Home > Buenos Aires > MALBA – BA’s modern art museum

MALBA – BA’s modern art museum

It took over two weeks after reaching Buenos Aires before I managed to set foot in the city’s best modern art museum, even though it is right in my neighbourhood of Palermo. Opened this century, the museum will celebrate it’s tenth anniversary this September.

At first glance, the building looks modern 60s design and aside from the silver letters on the side spelling the name of the museum, it could be a 5 star hotel or a conference centre. The entrance hall (like many hotels) has a building height atrium with escalators climbing two floors and gigantic pieces of art hung on the atrium walls.

The museum is deceptively small – much of the space taken up by the atrium and pretty much the entire ground floor given over to a museum shop, large overpriced restaurant and toilets. This is not a criticism however because too many museums which are much bigger in size and contents can make you feel overwhelmed unless you are a serious art lover or academic. Often museums have a bewildering array of different eras, styles, permanent and visiting collections. MALBA on the other hand felt light and focussed.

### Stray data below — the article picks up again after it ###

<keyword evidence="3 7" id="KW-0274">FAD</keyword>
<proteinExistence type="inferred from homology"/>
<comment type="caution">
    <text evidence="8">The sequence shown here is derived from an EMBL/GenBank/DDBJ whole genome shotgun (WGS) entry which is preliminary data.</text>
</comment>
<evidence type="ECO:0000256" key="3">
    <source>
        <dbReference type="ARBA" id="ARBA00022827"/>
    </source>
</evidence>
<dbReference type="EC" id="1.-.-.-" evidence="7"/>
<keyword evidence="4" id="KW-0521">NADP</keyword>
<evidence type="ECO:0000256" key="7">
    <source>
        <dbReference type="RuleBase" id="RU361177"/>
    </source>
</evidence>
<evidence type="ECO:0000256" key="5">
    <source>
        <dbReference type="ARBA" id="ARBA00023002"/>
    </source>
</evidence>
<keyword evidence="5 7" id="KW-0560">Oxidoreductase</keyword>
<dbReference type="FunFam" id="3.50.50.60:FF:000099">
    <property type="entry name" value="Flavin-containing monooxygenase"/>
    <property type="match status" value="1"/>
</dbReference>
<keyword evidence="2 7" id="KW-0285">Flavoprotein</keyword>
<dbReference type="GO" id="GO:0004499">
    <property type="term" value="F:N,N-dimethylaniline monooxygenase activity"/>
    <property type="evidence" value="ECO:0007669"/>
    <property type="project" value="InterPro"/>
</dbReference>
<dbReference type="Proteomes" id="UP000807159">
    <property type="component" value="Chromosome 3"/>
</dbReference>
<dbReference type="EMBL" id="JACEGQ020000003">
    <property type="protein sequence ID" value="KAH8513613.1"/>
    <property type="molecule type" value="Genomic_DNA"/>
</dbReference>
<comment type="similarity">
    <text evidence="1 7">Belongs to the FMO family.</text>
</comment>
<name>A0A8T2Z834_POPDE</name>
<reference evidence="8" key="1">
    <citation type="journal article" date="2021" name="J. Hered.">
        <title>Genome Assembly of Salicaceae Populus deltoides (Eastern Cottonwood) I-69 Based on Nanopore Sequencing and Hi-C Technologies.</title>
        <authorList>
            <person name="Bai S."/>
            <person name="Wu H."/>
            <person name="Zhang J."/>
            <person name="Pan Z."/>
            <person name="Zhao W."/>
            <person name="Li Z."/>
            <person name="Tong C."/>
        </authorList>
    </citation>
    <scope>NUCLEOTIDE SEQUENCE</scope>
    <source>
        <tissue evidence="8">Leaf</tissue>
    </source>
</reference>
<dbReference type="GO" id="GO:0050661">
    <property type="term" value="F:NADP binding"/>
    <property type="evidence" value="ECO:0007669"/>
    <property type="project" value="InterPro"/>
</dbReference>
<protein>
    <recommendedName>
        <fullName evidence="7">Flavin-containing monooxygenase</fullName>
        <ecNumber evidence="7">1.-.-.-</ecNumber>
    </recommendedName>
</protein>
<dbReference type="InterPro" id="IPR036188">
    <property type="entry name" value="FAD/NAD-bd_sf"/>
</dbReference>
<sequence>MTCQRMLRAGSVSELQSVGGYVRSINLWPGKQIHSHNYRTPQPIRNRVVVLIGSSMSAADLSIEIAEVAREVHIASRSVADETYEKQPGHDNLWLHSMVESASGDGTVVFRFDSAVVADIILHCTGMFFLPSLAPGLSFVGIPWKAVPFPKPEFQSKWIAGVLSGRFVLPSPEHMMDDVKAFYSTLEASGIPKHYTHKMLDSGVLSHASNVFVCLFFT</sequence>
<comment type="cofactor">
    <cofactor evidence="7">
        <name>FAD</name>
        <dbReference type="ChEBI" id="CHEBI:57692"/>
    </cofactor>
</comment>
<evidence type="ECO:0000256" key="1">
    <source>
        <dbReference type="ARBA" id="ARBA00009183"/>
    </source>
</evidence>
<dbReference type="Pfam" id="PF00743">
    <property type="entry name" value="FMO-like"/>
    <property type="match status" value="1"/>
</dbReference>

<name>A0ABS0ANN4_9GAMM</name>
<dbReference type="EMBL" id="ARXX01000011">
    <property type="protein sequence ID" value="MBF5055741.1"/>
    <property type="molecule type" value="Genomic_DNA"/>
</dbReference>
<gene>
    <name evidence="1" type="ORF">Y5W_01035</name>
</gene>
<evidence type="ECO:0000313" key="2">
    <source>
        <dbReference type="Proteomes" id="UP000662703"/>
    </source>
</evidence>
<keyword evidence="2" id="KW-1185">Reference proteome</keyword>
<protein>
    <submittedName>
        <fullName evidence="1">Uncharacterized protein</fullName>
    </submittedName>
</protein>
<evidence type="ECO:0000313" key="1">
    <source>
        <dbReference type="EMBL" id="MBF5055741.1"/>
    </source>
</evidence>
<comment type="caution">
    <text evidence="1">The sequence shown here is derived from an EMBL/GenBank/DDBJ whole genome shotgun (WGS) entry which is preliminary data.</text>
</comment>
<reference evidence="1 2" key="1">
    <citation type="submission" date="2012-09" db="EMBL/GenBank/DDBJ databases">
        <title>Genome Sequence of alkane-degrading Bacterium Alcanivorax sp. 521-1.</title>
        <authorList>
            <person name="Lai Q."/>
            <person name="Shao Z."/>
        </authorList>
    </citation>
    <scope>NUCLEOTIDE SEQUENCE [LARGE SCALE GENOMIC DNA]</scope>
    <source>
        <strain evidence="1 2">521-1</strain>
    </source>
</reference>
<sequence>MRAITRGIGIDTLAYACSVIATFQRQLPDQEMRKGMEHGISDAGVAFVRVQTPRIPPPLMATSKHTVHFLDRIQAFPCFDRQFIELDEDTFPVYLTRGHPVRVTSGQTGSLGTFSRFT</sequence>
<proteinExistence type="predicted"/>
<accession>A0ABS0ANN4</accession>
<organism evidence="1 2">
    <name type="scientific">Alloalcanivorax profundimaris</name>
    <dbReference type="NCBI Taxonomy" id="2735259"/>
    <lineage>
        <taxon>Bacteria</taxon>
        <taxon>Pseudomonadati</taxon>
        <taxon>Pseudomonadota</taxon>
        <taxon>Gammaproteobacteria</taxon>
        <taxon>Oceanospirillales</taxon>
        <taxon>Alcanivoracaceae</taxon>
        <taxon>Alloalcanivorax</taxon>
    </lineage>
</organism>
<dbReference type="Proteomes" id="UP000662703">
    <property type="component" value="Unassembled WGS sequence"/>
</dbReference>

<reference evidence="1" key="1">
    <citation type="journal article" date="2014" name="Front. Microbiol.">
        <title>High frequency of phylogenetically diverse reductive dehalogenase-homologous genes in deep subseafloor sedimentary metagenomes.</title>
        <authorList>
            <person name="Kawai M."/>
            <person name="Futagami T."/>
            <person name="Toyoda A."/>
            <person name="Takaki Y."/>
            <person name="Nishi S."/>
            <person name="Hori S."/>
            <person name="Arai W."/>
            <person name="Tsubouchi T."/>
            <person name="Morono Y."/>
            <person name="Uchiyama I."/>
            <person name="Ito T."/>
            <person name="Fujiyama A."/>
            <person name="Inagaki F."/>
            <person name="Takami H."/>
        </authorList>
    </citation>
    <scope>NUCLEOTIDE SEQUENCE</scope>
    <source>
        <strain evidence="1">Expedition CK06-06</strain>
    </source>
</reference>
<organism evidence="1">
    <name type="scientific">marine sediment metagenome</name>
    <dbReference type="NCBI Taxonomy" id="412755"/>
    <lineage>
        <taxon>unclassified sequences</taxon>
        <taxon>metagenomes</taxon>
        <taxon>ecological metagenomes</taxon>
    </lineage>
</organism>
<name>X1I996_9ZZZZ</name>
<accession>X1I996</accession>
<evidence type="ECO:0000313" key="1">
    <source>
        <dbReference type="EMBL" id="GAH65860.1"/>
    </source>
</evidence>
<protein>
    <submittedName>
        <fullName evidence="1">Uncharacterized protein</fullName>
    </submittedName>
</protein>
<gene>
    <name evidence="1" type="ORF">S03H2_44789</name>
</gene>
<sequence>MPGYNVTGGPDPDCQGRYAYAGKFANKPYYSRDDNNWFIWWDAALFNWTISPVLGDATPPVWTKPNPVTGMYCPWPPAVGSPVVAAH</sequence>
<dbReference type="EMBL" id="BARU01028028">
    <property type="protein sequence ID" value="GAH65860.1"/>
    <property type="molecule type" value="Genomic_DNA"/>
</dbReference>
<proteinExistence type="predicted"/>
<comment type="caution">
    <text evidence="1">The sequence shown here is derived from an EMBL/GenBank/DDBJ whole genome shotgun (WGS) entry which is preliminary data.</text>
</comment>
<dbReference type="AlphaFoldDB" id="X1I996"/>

Pretty much all of the space on the two floors of MALBA has been given over to Argentina’s celebrated artist Marta Minujín. She is prolific to say the least! She seems to have steamed through each style of modern art I have come across and her different works reminded me of everyone from Warhol to Emin. When you first walk into the first
room on the top floor there is an installation of different plates with different foods set up on a long table with a door in its frame slightly ajar.  In the next room you are faced with a room full of structures constructed with different coloured mattresses. One rather large one into which one is nvited to go in, sit and watch television.

Further still and there are costumes hanging from the ceiling. Then a psychedelic telephone box (minuphone) which earned Marta a whole load of praise back in the late 60s. Further along still and you see op art, sculptures, installations (which she likes to call ‘happenings’) – pretty much everything. It came across as though it was a collection of art by different artists. Prolific she might be but her work reminded me of Mr Brainwash (if you haven’t seen the movie about Banksy and many other street artists yet, it’s interesting and very very funny – “Exit through the giftshop”).

All in all, Marta Minujín’s art felt quite dated but it was a breath of fresh air when compared to stuffy old museums full of the same old!

  1. February 19, 2011 at 20:15

    your good

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